Saurav Kumar is the CEO of Cube26, an India based technology startup building smart services and products. Last week we sat down with the entrepreneur who came to speak at the Wharton Tech Conference about the challenges of running startup in emerging markets and the startup boom in India.
What is cube26 all about?
Cube26, at its heart, is about making the device experience more enriching for users through smarter intuitive software. One of our core beliefs is that discovering services shouldn’t be a separate task for the user, it should come intuitively with the core software.
So if I schedule an appointment on my calendar, booking a cab for the same shouldn’t be a separate process I need to do later.
Where and when did you start the company?
We started back in 2012 in Santa Clara, California. Back then, we went by the name of Predict Gaze because our initial product involved tracking a user’s eye gaze and using it to enable multiple user interactions like pausing a video or scrolling web pages.
We later pivoted to complete customization of mobile software—primarily Android—and rebranded to Cube26.
Why did you move from the Valley to India?
Around the time we were gaining traction here in the US, back home in India there was an unparalleled boom in smartphone adoption. This was primarily fueled by the rise of ecommerce and affordable Android smartphones. All of the tech that we had developed here in the Valley could very fluidly be applied to all those smartphones, about 100 million at that time. It was a huge market opportunity waiting to be tapped into.
What’s different about running a startup in India vs. the US?
I think starting up a company in India has a very unique set of challenges. About the time we started, we were accustomed to how startups run and are supported in the Valley, and although we’ve retained a lot of those core principles, we’ve adapted on quite a few fronts.
On the product side, you really need to make sure the thing you ship is as versatile and adaptable as the vast population of the country.
What are some of the challenges you faced?
One of the prime challenges we faced was finding something that could scale very fluidly. We didn’t want to make just a great product, we wanted to make a great company. We didn’t raise any funds for the first couple of years of operation because the product model we had was self sustaining. Only when we were confident of our model and decided to scale did we decide raise venture funding.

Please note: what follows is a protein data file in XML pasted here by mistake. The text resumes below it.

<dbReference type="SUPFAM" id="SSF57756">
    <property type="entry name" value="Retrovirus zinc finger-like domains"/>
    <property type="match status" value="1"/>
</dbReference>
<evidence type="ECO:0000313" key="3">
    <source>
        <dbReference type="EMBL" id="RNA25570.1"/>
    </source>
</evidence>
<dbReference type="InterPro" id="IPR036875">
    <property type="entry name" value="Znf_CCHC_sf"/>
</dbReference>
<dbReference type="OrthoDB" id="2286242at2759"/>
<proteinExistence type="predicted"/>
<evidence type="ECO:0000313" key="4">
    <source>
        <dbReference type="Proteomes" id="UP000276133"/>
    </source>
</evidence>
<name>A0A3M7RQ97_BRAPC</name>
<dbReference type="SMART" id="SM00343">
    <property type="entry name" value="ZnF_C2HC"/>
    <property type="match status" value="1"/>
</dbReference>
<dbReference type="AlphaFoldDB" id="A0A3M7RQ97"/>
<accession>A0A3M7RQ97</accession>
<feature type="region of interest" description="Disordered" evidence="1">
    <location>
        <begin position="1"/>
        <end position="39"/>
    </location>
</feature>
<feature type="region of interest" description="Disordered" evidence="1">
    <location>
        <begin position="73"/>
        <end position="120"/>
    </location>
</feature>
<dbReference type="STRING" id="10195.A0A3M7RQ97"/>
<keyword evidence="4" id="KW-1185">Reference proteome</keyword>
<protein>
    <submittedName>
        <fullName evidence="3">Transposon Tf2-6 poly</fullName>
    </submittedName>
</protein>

Another particular but educating challenge we had was cracking the ecosystem over in China. How the ODM/OEM service market works—that has been of huge importance to our model here.
Where is the Indian market headed?
I think we’ll see remarkable growth in the Indian market in the next 2-3 years. We’re poised to be the second biggest smartphone market by 2018 at 650 million. Internet adoption, with the advent of a couple of very big players in the LTE segment, is soaring. Factors like these will give rise to close to billion connected smartphone users sometime in the next 5 years, which is a market opportunity no company regardless of the segment can afford to ignore.
We’re also projecting the kind of initial growth seen in the smartphone market to expand to the bigger IoT segment. And when Internet adoption improves, more and more devices around us will be connected and provide the users a connected devices experience never seen before, while at the same time giving companies access valuable data and insight into their target consumers.
Any advice for aspiring entrepreneurs in India?
I think something entrepreneurs back home need to do is innovate and take risks. There has been a sprout of startups in particular segments like ecommerce, but the same hasn’t happened in the core product segment.
Another very important habit entrepreneurs should have is to make data backed decisions. Everyone has their gut to guide them, but coupling that feeling with data insights is the surely the right way to go.